The giant Belaruskali plant is controlled by the state as are most economic assets in the country of 9.3 million.
It is the main cash earner for Lukashenko’s government along with petrochemicals.
The EU foreign ministers will prepare proposals for the sanctions but will not make final decisions on Thursday.
Lukashenko has called the hijacking accusations an ‘absolute lie’.
He has insisted that Belarusian had a legitimate right to arrest Protasevich, who has become a top foe, saying that the 26-year-old journalist was working to foment a ‘bloody rebellion.’
Protasevich’s Russian girlfriend, Sofia Sapega, was also arrested.
Protasevich, who left Belarus in 2019, ran a popular messaging app that had a key role in helping organise huge protests in recent months that have put Lukashenko under unprecedented pressure at home in the wake of the August vote.
But the strongman has only increased his crackdown, and more than 35,000 people have been arrested since the protests began, with thousands beaten.
On Thursday, Protasevich’s parents renewed their appeal for assistance in freeing their son.
‘I want to appeal to you as Roman’s mother. I want you to hear my cry, the cry of my soul, so that you can understand how difficult it is for us right now and how we have found ourselves in an absurd situation,’ Natalia Protasevich told reporters in Warsaw.
‘I want you to relay our appeal everywhere, throughout the world, to government representatives, to EU countries, to EU leaders, to US leaders: I am appealing, I am begging, help me free my son.’
Roman’s father Dmitry said his son was a ‘hero’.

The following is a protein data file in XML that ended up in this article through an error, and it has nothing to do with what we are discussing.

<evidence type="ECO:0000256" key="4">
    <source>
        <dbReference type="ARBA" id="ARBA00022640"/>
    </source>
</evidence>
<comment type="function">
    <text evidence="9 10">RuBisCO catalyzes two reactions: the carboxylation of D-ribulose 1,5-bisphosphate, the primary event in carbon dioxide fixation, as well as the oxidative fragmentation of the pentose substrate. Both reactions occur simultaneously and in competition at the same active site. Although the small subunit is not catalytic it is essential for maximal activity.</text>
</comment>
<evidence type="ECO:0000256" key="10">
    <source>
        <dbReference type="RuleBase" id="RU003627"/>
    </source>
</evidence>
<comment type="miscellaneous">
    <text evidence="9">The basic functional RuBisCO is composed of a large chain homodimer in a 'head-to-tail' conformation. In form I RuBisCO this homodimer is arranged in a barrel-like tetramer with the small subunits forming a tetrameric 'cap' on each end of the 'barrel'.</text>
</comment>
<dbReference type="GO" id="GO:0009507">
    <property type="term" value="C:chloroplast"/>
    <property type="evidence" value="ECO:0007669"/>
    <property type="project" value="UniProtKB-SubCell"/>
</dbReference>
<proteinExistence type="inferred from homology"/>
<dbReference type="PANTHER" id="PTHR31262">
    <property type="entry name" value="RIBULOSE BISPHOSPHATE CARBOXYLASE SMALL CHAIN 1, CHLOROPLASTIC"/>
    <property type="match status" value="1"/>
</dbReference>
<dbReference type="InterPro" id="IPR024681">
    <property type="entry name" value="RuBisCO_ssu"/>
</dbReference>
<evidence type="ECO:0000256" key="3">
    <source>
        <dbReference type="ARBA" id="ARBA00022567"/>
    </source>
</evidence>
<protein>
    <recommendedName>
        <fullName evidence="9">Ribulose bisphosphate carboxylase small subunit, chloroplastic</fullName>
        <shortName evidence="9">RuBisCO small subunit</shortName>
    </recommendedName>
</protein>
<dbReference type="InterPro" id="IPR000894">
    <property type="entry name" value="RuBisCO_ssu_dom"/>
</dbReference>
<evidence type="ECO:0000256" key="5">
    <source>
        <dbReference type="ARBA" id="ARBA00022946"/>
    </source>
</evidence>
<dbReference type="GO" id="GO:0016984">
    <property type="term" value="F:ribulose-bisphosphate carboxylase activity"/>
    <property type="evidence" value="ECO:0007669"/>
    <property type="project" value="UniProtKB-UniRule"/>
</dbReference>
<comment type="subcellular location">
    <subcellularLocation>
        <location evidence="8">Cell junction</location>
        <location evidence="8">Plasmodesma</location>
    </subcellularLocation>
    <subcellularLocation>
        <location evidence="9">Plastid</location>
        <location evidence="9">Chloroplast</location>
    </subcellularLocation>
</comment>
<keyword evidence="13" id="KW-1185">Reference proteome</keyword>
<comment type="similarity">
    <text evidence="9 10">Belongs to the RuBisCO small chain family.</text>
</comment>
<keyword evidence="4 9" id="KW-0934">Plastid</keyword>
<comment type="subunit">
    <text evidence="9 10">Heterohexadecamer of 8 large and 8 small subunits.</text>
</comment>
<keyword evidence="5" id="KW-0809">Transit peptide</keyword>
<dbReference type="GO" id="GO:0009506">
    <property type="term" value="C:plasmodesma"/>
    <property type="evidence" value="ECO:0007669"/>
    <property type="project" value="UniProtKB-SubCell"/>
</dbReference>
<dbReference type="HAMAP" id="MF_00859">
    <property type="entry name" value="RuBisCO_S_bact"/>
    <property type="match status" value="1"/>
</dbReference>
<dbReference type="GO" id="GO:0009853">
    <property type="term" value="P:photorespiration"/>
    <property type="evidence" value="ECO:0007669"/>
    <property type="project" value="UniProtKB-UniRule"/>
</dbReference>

‘All through his life, he has fought for truth and he has relayed it to people. That’s why Lukashenko has committed this terrible act,’ he said.
Ireland’s transport minister said it will call on the United Nations International Civil Aviation Organization to conduct an impartial probe into the ‘forced landing’ the plane.
It came after Europe’s aviation regulator said on Wednesday that Belarus’s actions had also cast doubt on its ability to provide safe air navigation, and some international officials are pushing for an investigation close to the type seen when a plane crashes or something goes technically wrong.
‘What we’ll be looking for is an investigation under Article 55e of the Convention of the Council (ICAO) and my understanding is that this would be the first such investigation,’ Eamon Ryan said, speaking after a meeting of ministers at the OCED’s International Transport Forum, which agreed to condemn the ‘coercive, forced landing.’
Article 55e gives the council the power to ‘investigate, at the request of any contracting state, any situation which may appear to present avoidable obstacles to the development of international air navigation.’
Ryan said he would expect such an investigation to be turned around by approximately the end of June.
‘We need a full probe, a thorough investigation,’ he said. Ryan is to attend an urgent meeting of ICAO’s 36-member council, later on Thursday at a meeting that will also include government ministers from Poland, Lithuania and Belarus. Ryan will attend the meeting because Ryanair is registered in Ireland.
On Thursday, Protasevich’s parents renewed their appeal for assistance in freeing their son. Pictured: Natalia Protasevich, the journalist’s mother at a press conference in Warsaw
‘All through his life, he has fought for truth and he has relayed it to people. That’s why Lukashenko has committed this terrible act,’ Protasevich’s father Dmitry (left) told reporters